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The value of building permits falls in the residential sector

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(OTTAWA) The value of building permits issued in October fell to $10 billion, Statistics Canada said on Monday, a drop mainly attributable to the residential sector.

This decline represents a drop of 19.4% since the record high of 12.4 billion reached in August. This is a decline of 6.3% compared to October 2021.

The value of permits issued in the residential sector fell 6.4% in one month to 6.5 billion in October nationally. The 9.3% drop in the number of new single-family dwellings, for a fifth consecutive month, partly explains the 4.6% drop in the number of new residential units.

In the non-residential sector, the total value of building permits rose 9.5% to $3.5 billion in October.

Construction intentions increased more in the commercial component (18%) than in the industrial one (16.2%).

This increase is mainly attributable to Ontario, where the value of non-residential building permits totaled $1.5 billion in October. A $114 million water and sewer project in Erin is part of the reason.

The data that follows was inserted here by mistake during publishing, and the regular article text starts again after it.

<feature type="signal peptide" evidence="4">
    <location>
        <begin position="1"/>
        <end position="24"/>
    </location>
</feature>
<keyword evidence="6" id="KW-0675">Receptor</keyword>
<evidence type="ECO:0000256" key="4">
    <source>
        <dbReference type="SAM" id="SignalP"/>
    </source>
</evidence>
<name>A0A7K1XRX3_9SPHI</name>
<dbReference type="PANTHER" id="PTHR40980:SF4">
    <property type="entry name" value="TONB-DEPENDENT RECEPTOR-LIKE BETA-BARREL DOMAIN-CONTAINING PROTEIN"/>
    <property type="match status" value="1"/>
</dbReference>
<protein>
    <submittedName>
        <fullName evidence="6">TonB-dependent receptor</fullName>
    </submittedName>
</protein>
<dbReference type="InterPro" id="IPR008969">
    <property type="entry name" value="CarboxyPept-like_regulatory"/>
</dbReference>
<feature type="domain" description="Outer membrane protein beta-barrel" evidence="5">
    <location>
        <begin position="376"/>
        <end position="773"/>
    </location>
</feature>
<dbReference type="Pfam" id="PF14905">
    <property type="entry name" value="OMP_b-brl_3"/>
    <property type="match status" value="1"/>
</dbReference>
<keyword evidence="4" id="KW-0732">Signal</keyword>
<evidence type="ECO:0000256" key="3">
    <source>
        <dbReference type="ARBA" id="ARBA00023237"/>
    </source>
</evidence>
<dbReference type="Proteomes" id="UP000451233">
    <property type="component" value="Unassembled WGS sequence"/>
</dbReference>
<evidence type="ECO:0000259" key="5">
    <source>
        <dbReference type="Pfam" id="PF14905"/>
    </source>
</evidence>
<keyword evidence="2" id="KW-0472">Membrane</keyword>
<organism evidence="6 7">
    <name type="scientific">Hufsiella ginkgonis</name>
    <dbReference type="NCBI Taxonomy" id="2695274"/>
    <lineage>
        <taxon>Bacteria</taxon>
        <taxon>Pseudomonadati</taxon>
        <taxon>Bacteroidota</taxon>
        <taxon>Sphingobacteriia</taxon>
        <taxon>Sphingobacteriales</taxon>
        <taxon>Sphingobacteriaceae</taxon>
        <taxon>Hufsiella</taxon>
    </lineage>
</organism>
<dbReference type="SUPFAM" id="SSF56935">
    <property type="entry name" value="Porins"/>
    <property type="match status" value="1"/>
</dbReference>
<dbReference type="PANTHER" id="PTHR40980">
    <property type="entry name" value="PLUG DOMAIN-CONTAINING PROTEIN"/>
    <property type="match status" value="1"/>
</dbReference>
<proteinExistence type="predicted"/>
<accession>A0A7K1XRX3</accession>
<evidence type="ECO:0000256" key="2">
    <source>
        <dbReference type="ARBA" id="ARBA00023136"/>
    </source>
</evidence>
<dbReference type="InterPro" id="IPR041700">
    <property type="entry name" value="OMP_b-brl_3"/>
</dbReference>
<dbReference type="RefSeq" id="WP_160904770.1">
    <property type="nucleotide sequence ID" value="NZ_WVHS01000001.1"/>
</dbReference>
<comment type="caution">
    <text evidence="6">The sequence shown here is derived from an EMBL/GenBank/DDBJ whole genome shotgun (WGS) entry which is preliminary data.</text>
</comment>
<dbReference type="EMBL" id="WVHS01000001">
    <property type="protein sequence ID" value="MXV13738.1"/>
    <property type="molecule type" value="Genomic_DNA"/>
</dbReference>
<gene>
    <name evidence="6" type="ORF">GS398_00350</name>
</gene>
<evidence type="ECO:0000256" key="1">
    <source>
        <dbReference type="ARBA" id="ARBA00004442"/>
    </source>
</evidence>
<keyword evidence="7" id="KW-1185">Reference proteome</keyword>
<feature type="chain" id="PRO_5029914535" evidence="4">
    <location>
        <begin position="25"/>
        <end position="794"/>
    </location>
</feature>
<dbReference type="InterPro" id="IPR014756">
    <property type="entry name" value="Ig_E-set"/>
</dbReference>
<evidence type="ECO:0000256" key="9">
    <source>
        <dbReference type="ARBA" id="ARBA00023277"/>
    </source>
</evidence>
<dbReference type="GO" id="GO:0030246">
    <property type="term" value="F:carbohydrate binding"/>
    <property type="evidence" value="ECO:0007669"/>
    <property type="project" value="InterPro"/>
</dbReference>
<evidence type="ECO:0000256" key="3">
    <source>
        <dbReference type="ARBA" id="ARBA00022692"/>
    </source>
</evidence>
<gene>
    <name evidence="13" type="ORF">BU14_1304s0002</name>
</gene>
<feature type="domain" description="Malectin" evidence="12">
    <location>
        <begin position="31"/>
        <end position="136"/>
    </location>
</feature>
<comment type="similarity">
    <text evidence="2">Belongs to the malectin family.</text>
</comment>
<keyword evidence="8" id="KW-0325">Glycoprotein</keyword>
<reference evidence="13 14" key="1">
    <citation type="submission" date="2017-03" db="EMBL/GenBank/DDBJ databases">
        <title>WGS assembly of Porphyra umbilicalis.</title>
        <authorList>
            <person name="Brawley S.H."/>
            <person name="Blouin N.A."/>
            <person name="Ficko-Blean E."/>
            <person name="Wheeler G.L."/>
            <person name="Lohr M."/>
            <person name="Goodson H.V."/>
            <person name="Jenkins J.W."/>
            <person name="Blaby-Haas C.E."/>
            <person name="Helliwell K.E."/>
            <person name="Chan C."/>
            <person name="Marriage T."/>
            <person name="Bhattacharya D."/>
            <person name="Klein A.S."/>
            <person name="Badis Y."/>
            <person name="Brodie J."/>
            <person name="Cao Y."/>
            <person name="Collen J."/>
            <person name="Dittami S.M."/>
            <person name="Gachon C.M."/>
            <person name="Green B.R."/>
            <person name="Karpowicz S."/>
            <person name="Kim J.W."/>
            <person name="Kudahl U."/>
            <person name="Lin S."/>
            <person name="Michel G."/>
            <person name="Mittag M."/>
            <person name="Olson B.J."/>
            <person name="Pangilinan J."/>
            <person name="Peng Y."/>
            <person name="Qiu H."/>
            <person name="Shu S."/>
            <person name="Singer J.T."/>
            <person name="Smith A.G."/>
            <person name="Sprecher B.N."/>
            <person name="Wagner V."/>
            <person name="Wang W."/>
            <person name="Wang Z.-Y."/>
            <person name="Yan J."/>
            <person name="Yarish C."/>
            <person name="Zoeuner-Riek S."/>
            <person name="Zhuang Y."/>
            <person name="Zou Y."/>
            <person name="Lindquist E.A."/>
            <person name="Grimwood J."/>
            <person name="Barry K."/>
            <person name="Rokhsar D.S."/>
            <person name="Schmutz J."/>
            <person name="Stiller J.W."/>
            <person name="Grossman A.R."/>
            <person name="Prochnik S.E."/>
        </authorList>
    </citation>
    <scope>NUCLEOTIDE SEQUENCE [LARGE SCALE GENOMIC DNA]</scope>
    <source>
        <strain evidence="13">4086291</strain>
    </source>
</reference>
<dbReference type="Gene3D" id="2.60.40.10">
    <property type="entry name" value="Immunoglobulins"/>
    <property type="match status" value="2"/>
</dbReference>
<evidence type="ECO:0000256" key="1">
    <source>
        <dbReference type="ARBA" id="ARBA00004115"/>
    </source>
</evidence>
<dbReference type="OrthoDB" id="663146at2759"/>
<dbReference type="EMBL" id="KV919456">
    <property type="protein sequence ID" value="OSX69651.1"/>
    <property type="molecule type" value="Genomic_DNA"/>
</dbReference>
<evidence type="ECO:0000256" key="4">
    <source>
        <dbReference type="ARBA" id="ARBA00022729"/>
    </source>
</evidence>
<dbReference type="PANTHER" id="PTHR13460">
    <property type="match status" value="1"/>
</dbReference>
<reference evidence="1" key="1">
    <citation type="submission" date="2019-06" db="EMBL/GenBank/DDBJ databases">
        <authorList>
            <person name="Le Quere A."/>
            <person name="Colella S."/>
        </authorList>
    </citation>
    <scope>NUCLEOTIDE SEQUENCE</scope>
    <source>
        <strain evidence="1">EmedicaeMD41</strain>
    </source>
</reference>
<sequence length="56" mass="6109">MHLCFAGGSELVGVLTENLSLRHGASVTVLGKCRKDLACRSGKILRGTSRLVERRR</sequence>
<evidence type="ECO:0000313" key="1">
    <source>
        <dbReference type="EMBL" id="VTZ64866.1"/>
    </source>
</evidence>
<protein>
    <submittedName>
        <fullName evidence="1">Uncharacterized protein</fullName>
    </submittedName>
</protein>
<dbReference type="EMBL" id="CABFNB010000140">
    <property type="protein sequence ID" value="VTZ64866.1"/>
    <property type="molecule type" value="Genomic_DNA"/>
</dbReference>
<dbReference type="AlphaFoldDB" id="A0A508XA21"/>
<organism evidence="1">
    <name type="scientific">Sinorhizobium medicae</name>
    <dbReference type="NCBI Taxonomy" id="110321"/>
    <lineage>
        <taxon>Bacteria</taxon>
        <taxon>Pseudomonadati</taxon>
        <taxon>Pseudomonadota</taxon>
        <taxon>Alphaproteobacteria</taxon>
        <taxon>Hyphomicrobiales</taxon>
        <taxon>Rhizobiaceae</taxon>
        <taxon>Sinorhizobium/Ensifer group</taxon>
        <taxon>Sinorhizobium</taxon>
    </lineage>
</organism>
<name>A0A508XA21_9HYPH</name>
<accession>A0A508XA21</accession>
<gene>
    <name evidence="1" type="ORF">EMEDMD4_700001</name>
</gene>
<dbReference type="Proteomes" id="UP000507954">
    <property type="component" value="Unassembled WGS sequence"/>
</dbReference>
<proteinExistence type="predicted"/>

Institutional construction continued to slow, falling 17.1% in October. At 615.9 million, this is the lowest value since May 2020.

In Quebec, the total value of building permits in October stood at $1.8 billion, down 22.9% from the same month last year. In New Brunswick, it was 142.3 million, up 12.9% from October 2021.

The increases in New Brunswick are mainly due to three industrial projects worth more than $5 million each.

Prince Edward Island saw a sharp drop of 46.8% year-on-year, to a value of 17.6 million. Building permits totaled 189.0 million in Nova Scotia and 32.3 million in Newfoundland and Labrador, a decrease of 12.0%.

In Montreal, the value of building permits stood at 711.4 million in October, down 41.2% compared to the same month last year. Toronto saw a slight positive monthly change of 2% for a value of 1.56 billion, down 18.6% from a year ago.



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